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Musical (1951)


Musique: Richard Rodgers
Paroles: Oscar Hamerstein II
Livret: Oscar Hamerstein II

Type de série: Revival
Théâtre: Vivian Beaumont Theatre (New-York - Etats-Unis)
Durée : 1 an 2 mois 1 semaine
Nombre :
Première Preview : jeudi 12 mars 2015
Première : jeudi 16 avril 2015
Dernière : dimanche 26 juin 2016
Mise en scène : Bartlett Sher
Chorégraphie :
Avec : Kelli O'Hara (Anna Leonowens), Ken Watanabe (King of Siam), Ruthie Ann Miles (Lady Thiang), Ashley Park (Tuptim), Conrad Ricamora (Lun Tha), Edward Baker-Duly (Sir Edward Ramsey), Jon Viktor Corpuz (Prince Chulalongkorn), Murphy Guyer (Captain Orton), Jake Lucas (Louis), Paul Nakauchi (Kralahome), et Marc Oka (Phra Alack)
Commentaires : The production received nine 2015 Tony Award nominations, and took home four of them, including Best Performance by an Actress in a Leading Role in A Musical for original star Kelli O'Hara, which marked her first Tony win after being nominated six times.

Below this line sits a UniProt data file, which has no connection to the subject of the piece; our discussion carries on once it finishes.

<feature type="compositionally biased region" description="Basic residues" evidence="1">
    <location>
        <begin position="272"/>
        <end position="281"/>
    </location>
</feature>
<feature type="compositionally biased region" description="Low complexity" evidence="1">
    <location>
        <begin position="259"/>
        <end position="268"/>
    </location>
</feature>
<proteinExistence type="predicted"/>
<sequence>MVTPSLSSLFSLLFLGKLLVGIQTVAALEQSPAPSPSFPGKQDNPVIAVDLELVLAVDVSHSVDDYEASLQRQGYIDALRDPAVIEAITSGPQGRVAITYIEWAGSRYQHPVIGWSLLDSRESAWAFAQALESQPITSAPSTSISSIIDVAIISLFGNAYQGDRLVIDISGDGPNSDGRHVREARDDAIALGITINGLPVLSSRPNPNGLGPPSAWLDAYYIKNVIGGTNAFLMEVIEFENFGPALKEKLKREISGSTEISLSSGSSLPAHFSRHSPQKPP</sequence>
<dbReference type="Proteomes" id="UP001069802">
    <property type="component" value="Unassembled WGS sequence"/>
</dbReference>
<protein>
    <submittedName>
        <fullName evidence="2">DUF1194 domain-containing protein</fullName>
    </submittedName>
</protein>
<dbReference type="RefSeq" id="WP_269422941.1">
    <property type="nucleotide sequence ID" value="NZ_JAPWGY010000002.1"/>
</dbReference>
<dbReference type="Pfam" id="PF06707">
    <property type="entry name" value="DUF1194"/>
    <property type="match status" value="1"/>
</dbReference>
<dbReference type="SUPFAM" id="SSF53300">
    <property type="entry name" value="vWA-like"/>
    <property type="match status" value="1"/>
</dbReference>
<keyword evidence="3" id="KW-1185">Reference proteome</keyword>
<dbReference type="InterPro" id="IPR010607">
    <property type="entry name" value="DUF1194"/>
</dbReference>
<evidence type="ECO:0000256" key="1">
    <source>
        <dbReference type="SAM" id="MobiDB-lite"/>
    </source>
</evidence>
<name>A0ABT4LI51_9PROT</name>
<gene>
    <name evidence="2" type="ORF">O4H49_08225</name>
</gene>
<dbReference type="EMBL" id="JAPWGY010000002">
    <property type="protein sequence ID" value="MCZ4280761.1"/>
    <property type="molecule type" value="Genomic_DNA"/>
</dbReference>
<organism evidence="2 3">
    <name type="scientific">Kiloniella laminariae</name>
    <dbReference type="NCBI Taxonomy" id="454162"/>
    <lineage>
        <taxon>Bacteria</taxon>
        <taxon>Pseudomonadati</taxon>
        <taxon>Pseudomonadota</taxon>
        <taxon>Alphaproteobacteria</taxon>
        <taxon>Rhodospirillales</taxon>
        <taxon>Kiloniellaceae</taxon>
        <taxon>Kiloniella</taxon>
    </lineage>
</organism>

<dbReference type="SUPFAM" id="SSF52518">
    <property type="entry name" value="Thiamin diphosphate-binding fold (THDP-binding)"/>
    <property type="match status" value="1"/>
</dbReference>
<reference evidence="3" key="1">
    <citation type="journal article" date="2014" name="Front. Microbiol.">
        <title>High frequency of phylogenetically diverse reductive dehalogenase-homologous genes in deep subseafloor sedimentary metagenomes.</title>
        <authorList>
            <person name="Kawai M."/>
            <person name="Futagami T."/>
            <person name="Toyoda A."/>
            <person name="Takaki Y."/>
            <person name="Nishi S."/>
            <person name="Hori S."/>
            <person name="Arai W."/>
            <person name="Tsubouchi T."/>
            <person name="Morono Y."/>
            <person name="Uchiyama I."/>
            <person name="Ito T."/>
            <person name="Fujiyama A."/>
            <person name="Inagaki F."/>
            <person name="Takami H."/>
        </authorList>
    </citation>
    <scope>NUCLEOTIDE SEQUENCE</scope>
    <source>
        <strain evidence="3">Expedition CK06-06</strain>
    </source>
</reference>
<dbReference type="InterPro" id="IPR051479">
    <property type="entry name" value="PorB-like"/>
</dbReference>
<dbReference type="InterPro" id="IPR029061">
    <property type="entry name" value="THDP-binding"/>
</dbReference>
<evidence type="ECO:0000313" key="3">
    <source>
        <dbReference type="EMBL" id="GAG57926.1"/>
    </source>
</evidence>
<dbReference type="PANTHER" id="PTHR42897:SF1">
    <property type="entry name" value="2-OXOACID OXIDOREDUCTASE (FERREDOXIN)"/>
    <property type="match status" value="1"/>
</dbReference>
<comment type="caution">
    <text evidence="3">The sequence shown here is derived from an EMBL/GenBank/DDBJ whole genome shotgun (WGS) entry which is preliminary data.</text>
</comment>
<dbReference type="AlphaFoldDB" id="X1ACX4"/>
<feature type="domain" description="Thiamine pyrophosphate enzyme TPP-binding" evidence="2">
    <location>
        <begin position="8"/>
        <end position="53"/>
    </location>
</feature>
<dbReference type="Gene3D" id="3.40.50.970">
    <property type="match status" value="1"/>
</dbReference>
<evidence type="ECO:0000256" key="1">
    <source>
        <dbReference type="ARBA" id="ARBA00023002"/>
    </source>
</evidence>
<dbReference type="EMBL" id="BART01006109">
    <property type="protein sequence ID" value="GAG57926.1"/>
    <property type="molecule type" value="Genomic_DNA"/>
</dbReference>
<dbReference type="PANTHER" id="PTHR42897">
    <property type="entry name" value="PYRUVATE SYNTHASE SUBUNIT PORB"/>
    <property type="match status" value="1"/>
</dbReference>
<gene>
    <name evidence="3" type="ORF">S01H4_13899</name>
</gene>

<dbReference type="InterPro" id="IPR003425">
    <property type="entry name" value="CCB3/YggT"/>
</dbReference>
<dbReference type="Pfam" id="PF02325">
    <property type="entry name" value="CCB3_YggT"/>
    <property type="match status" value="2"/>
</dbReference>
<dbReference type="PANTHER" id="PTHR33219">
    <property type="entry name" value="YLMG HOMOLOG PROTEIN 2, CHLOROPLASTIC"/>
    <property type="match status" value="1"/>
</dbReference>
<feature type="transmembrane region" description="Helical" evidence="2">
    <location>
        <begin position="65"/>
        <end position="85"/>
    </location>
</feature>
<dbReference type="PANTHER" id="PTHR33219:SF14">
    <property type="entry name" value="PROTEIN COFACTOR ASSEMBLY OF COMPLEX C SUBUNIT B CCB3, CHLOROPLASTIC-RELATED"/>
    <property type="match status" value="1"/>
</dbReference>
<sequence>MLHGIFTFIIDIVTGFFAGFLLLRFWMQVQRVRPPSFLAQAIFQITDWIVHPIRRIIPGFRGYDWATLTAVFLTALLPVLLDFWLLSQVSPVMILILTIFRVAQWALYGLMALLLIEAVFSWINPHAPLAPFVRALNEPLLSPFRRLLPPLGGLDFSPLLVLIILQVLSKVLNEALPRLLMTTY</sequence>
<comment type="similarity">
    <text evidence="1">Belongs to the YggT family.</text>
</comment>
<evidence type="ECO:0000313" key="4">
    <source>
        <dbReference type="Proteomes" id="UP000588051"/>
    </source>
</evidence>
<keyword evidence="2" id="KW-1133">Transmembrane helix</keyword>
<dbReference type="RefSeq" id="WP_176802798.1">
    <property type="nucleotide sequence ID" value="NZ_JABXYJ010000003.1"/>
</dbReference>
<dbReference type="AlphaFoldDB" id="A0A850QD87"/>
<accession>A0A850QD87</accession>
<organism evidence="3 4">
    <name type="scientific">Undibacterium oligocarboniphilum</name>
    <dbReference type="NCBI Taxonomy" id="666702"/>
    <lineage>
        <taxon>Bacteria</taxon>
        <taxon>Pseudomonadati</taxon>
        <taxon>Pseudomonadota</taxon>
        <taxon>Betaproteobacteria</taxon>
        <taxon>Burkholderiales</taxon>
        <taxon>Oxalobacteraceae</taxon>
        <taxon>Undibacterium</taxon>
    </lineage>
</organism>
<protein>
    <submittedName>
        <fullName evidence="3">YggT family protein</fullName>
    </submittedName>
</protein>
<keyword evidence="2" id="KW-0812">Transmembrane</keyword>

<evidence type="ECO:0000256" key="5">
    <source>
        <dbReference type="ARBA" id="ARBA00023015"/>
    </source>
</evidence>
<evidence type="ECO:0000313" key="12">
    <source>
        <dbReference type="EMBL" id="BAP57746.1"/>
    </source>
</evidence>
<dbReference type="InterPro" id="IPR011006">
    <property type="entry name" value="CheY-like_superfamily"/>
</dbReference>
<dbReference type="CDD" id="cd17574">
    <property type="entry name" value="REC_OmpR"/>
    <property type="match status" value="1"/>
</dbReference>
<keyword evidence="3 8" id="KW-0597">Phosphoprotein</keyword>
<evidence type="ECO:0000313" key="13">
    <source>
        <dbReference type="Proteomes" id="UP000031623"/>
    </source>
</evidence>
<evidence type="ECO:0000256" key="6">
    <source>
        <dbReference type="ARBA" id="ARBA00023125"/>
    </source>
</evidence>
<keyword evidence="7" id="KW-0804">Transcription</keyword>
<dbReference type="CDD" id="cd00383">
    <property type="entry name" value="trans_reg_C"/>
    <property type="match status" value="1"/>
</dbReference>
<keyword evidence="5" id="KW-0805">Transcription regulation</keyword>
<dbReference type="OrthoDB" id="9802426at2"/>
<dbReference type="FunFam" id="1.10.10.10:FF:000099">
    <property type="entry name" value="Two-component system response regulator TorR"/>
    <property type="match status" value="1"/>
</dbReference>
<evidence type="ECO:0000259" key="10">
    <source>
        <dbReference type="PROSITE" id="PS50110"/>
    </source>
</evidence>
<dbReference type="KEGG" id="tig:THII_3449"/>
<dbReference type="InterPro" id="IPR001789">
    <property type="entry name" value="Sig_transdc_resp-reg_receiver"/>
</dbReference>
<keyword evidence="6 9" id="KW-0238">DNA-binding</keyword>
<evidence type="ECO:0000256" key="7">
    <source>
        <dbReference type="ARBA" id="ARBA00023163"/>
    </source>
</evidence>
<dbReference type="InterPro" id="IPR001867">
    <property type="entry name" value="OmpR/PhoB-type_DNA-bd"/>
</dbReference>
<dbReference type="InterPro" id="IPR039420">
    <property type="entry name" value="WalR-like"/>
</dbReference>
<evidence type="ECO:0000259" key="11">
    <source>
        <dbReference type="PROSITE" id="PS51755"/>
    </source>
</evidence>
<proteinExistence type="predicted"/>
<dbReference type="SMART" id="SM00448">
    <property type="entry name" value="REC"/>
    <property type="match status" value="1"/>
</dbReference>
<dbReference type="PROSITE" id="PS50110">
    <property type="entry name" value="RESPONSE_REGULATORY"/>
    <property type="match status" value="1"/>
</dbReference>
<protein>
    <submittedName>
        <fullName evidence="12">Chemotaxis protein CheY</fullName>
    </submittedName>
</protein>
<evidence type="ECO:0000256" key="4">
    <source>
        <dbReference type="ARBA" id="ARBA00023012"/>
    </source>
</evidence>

Presse : Les critiques sont très bonnes:

"Bartlett Sher’s resplendent production" Ben Brantley for New York Times

"This splendid revival emerges as majestic and intimate simultaneously." Joe Dziemianowicz for New York Daily News

"You can’t overstate how stunningly beautiful, how achingly well sung this new revival of 'The King and I' is." Elisabeth Vincentelli for New York Post

"Nothing is lost in translation; this King and I speaks a universal language of love." David Cote for Time Out New York

"This production of "The King and I" is definitely something wonderful." Jennifer Farrar for The Associated Press

"The mutual fascination and eternal struggle for understanding across the cultural divide between East and West is played out on a magnificent scale in Lincoln Center Theater's breathtaking revival of 'The King and I.'" David Rooney for The Hollywood Reporter

"Broadway’s darling, Kelli O’Hara, is ravishing as the English governess to the children in the royal household of the King of Siam, played by the powerfully seductive Japanese movie star Ken Watanabe. But the production itself, with its operatic sweep and opulent aesthetic, is the star of its own show." Marilyn Stasio for Variety


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